That's what the 1D X is all about: speed. The autofocus system is super fast and the complexity of the way it can be set up is full of precision detail.
There are six autofocus pre-sets, called "cases", that range from "versatile multi purpose" to "erratic subjects moving quickly" that each define the system's three main responses: tracking sensitivity, speed of acceleration/deceleration and how rapidly the autofocus point will switch from one to another. It's this kind of detail that just isn't available in consumer cameras, and it's an essential part of this Canon's tapestry of features that make it just so good at shooting moving subjects.
Not only that, but it's highly customisable too. Each of the three responses can be adjusted to a +/-2 sensitivity and saved in order to tweak the set-up to respond as you want it to. Much the same can be said about the display of autofocus points too: view none, the active central point, hide the focus point upon focus being made and all manner or other options are available within the settings, including whether focus has to be absolute before the shutter will fire and whether preference can be given to speed rather than focus of the successive shots. Phew. Exhausting. But exhaustively brilliant.
Low-light performance is exceptional too. Sensitive to -2EV, the autofocus system is capable in very limited light. It does slow a little, but being able to quickly acquire focus when shooting nothing more than tea lights is impressive nonetheless.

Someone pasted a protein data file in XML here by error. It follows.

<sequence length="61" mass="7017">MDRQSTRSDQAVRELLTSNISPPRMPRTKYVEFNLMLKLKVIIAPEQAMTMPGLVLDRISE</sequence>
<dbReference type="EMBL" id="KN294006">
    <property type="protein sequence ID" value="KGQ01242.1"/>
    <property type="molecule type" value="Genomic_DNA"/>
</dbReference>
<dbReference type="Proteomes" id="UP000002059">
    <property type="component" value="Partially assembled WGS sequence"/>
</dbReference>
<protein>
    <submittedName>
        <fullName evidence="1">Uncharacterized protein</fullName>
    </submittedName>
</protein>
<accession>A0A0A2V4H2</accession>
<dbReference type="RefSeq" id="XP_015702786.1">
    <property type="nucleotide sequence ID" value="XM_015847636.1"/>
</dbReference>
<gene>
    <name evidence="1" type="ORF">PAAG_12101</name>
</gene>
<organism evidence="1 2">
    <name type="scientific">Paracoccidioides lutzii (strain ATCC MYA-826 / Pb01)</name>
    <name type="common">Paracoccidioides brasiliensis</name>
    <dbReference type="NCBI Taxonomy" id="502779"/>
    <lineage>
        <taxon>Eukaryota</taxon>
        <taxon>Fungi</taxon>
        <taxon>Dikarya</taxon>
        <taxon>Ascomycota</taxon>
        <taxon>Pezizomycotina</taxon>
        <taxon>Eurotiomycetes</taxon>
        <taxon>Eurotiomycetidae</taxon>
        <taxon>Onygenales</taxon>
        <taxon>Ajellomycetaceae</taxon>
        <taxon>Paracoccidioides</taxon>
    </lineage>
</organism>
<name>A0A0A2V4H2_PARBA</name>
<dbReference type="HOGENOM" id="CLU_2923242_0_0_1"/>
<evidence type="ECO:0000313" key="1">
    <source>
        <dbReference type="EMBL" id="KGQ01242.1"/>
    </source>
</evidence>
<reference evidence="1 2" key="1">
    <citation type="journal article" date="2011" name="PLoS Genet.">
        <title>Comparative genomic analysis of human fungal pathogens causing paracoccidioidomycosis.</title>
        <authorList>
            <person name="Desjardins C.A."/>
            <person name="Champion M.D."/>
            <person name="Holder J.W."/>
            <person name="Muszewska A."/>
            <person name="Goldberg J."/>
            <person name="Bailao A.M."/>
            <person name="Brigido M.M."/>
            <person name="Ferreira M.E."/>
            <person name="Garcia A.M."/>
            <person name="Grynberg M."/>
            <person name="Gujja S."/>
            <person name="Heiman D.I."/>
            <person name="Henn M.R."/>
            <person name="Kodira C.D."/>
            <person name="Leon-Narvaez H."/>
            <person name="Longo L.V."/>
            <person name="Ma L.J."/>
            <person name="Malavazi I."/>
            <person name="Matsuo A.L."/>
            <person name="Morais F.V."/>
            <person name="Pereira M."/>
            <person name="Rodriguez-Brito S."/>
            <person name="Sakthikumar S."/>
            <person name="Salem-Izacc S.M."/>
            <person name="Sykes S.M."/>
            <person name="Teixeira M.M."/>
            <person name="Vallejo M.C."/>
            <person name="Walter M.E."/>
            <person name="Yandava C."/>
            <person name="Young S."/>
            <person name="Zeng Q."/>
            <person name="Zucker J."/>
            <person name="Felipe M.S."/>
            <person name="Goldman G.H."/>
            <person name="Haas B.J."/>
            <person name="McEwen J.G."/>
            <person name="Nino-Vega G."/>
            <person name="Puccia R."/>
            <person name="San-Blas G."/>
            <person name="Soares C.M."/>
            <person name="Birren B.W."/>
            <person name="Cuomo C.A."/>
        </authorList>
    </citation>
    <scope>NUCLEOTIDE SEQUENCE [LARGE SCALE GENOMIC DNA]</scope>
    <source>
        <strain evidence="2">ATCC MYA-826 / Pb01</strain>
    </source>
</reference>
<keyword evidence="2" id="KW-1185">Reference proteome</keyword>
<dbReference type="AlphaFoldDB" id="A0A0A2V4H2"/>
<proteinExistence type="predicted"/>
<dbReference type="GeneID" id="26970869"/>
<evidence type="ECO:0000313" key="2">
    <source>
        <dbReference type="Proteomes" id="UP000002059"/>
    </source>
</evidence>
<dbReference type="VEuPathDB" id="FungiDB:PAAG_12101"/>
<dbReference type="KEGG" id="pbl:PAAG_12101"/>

However the live preview using the rear LCD screen is one area in which Canon has not advanced. It's workable enough, but it's not pushing the limits like some other more recent live view technologies are.
Worth the wait
Although impressed with the Canon body that was delivered, there was one niggling nuisance we found with the 1D X's continuous autofocus system: it doesn't visually update the selected focus point by highlighting that point in red.
At least that was the case when we first took delivery of the camera. On 22 October 2012 Canon issued its firmware v1.1.1 to the world - an update that corrected that very issue. We do think that the camera should have been to its v1.1.1 standard upon launch, particularly after such long delays, but hey, it's here now. And by gosh it's awesome.